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Old 04-03-14, 07:46 AM   #70
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To compare your Tektros to the stock linear pull brakes on your Schwinn is hardly a fair comparison, but once the rims are stripped of their paint and you toe the pads in, I bet the Vs will be more quiet.

Having completed the work, I can say affirmatively that these brakes still squeal a lot more than the discs on my e-bike.


I'm not sure why you seem to think that all disc brakes are loud, or why the loudness of a brake system is more important than how well it performs.








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I don't believe that discs offer any benefits, especially in a commuting/transportation context, to offset the increased price/weight/squawking.

And you're entitled to your own opinion, even if it's wrong.








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Can you honestly say you've not had problems with warped rotors?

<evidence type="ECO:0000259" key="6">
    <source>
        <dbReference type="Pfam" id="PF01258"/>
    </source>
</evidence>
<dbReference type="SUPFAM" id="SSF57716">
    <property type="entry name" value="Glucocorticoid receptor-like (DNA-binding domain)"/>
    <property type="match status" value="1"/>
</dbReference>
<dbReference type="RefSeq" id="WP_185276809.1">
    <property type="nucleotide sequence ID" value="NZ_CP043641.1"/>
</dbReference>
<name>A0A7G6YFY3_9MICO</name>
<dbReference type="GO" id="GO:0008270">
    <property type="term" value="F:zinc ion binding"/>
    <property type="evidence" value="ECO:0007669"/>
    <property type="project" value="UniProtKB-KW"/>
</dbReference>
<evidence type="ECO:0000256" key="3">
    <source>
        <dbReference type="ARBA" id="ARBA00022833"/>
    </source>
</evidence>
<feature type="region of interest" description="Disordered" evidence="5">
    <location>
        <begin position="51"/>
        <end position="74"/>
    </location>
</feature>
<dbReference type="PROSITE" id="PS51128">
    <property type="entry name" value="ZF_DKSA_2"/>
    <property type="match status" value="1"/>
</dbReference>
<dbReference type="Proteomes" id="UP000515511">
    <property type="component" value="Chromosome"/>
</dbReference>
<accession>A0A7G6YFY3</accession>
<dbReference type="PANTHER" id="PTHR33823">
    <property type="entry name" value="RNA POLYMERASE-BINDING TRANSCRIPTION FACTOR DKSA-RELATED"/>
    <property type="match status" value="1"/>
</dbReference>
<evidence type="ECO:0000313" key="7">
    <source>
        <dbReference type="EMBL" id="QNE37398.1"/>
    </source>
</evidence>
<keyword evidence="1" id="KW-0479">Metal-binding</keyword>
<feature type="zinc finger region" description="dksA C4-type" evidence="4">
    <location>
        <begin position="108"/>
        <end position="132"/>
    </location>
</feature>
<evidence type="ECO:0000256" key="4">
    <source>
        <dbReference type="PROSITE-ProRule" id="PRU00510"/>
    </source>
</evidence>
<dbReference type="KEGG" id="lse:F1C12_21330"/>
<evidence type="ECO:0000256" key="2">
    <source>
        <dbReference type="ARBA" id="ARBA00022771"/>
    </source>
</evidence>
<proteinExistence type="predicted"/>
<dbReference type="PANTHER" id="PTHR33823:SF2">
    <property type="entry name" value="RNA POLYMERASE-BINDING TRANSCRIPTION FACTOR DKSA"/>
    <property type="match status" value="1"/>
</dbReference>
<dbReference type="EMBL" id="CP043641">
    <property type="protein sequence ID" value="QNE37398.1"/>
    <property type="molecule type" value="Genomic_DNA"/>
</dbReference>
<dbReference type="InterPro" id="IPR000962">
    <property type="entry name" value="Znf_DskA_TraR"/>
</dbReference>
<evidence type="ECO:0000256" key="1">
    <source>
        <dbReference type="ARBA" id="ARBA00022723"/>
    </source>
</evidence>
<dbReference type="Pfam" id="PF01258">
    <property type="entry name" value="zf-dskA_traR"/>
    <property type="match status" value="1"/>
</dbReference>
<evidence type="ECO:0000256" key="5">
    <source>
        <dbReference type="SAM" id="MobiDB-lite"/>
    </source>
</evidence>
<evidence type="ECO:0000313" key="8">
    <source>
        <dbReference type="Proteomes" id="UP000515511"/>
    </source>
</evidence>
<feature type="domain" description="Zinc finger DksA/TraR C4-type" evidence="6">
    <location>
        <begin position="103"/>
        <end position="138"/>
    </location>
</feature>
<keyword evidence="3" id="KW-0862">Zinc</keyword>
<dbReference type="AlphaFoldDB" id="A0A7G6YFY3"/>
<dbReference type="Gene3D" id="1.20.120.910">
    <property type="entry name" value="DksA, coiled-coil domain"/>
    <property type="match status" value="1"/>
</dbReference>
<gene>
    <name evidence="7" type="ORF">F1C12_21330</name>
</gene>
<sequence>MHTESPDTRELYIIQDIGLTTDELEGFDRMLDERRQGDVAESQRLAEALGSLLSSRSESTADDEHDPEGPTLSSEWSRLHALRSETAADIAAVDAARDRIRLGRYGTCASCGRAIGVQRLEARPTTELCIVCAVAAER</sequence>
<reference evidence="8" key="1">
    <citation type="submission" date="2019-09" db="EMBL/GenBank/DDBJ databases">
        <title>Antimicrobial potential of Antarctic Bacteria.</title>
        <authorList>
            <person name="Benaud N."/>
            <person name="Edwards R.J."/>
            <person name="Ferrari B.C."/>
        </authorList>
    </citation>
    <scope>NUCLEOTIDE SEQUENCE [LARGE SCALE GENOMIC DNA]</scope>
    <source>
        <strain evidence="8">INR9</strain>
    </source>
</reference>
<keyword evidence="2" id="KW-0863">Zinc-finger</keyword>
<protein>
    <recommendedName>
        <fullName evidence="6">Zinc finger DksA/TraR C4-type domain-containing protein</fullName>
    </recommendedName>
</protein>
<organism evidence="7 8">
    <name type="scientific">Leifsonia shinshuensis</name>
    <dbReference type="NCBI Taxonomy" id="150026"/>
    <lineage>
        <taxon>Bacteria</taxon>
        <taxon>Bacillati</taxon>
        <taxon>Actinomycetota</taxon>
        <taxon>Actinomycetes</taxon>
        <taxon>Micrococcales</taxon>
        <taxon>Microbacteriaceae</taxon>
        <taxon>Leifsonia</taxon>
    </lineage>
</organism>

Of course I've never had problems with warped rotors. I use bicycles for everyday commuting, not aggressive, high-speed downhill racing.






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PS- Nice job stripping the paint off that rim. Looks good; hope it does the trick but you may still need new pads....

Thanks. All of the pads sanded down to a nice-looking surface without losing too much thickness, and in the front, the rims have already started to take on a greenish tint where there's obviously some transfer of material taking place from pad-to-rim.


I do still intend to pick up some Salmons, though I'll probably install them on the other bike. Will likely be picking up another Wayfarer / Admiral shortly.
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Old 04-03-14, 07:47 AM   #71
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Very practical bike man, and how well are your brake pads toed in? Depending that could account for the "juddering" I also seem to recall something about hand sanding rims and getting uneven braking surfaces that caused things like that, although given the wear and grit etc I've seen on lots of perfectly functioning rims for braking purposes that does seem kinda fishy. Oh and what is that hanging off your rack in the pic?